Senators chided on Wednesday, July 15, the Department of Trade and Industry (DTI) for saying that online barter trade is illegal and violates tax laws.
Senate President Pro Tempore Ralph Recto, in a statement, said the DTI should “barter that off-the-cuff statement with common sense” as he questioned how such a scheme could be deemed illegal.
“When you exchange a tax-paid shirt too small for you for tax-paid shorts too big for your friend, where is the revenue loss for the government?” he asked.
“Where is the harm to the economy in a farmer swapping his pig for a secondhand computer for his child’s use, unlike the clear sabotage done by smugglers who bring in pork cuts by the boatload?”
Recto said he believes that online barter does not violate laws, likening it to the trade being practiced in rural communities where money is the medium of exchange.
“To survive the economic crunch of the lockdown, people are bartering unused and surplus household items, not to monetize them, but for goods they need. Previously loved items are being ‘re-homed’…Dresses which the pandemic have made too small or too big are being bartered for food ingredients such as flour, as many of our people have to turned to baking—not to get rich, but to get by,” Recto said.
“Or simply to fight boredom. This is why ‘plant exchanges’ by ‘plantitas’ are blooming in Viber groups. Kulang na nga ng isang channel sa TV, pakikialaman mo pa (ang) cactus nila?” he added, alluding to the government’s recent shut down of major broadcast network ABS-CBN.
In an online interview with reporters, Senator Joel Villanueva also raised his eyebrows over the DTI’s pronouncement.
“Parang pinagdiskitahan na naman yong mga online sellers (Online sellers are being singled out). You know, I’m unable to comprehend why the DTI is coming after Filipinos who have resorted to barter trade to survive. How can we tax people who are desperately trying to survive in this pandemic?” he said.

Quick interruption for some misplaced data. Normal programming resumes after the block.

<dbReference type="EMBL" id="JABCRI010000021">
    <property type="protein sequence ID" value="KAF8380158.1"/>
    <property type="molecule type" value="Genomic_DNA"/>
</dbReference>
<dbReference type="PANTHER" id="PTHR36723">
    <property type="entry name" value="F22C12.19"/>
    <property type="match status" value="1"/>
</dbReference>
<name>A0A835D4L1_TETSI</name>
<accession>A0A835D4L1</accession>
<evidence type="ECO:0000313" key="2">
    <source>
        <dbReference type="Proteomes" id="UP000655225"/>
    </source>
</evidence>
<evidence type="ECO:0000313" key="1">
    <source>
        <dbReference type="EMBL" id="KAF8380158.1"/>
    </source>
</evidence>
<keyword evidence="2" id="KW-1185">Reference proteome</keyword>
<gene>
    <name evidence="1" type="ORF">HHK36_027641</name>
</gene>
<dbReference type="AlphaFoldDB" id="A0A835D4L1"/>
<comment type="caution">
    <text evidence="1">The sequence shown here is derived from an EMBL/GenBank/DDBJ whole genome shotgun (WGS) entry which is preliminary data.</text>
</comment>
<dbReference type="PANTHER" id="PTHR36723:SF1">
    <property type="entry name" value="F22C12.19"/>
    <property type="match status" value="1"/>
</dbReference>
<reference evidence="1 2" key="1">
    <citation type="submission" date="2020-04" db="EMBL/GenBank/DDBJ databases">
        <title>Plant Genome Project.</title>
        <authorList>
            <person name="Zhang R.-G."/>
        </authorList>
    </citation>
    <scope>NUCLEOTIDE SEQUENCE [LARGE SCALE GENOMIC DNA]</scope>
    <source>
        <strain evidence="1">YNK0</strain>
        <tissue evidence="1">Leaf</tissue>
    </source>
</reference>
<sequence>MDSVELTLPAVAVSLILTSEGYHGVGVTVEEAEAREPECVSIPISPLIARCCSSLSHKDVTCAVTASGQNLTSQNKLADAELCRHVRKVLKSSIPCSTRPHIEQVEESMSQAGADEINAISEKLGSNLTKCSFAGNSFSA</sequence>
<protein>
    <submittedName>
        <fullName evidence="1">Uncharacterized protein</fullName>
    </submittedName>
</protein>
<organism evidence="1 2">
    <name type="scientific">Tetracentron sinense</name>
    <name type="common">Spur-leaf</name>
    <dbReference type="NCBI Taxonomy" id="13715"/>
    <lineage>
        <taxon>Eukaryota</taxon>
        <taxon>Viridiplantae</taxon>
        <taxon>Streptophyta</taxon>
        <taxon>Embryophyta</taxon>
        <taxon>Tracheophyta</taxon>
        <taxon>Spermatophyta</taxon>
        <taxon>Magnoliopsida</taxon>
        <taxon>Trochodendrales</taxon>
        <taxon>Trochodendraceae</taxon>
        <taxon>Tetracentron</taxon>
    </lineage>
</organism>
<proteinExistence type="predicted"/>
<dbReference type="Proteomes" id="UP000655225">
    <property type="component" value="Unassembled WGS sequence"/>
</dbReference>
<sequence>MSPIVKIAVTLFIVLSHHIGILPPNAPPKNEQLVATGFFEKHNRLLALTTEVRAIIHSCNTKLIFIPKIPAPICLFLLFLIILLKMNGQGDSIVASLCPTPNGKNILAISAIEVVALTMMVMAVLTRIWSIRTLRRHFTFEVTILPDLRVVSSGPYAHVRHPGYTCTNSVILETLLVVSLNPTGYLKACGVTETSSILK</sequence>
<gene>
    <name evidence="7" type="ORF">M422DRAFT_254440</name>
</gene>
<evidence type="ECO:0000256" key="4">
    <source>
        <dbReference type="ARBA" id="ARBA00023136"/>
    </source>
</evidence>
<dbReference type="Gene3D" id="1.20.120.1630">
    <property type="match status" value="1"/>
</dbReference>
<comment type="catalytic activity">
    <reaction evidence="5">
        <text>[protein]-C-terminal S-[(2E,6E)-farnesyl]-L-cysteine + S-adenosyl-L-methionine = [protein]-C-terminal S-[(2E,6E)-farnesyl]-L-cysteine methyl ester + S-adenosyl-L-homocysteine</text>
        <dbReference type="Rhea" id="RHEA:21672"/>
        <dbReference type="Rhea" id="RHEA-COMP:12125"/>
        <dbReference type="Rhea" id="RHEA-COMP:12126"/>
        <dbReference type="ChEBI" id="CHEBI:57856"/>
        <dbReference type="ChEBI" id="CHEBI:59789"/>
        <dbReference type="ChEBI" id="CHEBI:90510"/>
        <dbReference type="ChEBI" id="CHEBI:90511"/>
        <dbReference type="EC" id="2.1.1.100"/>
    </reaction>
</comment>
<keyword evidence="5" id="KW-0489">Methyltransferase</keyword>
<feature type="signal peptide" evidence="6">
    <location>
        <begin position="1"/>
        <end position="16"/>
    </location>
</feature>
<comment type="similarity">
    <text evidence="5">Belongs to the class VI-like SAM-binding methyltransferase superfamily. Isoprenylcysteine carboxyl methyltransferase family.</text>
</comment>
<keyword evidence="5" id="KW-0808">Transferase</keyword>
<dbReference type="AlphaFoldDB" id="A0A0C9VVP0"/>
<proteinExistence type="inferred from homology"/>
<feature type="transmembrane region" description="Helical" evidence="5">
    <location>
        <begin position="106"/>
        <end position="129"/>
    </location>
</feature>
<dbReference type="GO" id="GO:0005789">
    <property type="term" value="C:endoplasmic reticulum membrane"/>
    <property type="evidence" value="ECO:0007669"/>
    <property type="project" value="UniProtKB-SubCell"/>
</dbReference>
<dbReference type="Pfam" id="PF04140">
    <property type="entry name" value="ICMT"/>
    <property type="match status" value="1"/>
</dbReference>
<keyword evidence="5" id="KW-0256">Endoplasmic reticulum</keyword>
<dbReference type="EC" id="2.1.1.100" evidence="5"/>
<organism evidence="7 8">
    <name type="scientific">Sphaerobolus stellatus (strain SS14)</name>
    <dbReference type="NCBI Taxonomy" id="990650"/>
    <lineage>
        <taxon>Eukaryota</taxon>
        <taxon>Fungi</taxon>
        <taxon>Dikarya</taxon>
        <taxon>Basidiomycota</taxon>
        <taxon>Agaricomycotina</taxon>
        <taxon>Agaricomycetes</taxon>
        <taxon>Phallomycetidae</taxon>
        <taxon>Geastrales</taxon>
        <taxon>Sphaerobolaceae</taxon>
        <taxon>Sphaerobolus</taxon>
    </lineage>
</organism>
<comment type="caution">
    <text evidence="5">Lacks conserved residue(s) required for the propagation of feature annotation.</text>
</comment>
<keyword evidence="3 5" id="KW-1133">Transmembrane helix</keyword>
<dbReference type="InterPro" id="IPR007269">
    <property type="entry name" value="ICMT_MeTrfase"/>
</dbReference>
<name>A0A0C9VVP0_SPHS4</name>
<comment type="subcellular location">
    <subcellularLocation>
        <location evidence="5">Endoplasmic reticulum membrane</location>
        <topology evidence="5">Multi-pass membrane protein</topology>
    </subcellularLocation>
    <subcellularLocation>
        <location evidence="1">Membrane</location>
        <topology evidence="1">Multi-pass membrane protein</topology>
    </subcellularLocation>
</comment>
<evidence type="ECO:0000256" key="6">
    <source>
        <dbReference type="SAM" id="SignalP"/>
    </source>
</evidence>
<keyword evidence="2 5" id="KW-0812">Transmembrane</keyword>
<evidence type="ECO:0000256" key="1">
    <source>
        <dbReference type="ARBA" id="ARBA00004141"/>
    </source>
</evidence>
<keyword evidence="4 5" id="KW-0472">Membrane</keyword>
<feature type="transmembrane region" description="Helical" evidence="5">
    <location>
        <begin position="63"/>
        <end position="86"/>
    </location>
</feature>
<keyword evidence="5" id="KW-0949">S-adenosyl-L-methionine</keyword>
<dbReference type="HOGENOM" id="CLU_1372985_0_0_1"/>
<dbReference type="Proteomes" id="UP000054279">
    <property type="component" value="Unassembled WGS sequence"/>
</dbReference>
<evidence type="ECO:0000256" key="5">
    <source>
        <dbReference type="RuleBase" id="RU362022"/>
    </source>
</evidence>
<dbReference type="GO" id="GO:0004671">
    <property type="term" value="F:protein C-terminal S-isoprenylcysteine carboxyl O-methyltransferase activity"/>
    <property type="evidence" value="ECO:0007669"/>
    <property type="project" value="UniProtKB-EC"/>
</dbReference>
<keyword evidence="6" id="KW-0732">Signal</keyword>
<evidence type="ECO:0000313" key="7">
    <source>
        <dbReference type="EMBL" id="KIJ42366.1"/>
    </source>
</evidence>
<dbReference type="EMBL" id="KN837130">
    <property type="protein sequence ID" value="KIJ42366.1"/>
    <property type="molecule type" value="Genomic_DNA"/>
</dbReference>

Villanueva said the government, not only the public, should help and also adjust to the demands brought about by the COVID-19 pandemic.
Recto said the instead of the modern barter trade, tax collectors should go after offshore gaming operations that were proven to have violated tax laws.
Bartering, or the exchange of goods and services, has also shifted online due to the imposition of the community quarantine amid the coronavirus outbreak. Social media is widely used for this trade.
During the Laging Handa public briefing on Tuesday, Trade Secretary Ramon Lopez, however, said that barter trade is only legal in specific areas in Mindanao, citing an executive order issued by President Duterte in 2018. He said the government will crack down on those involved in bartering online.
On Wednesday, Lopez clarified that personal exchanges online are not covered by the supposed prohibition.
He maintained, though, that online barter done as a regular business should still be regulated, registered and taxed. Online barter earning less than P3 million a year are exempted from value-added tax.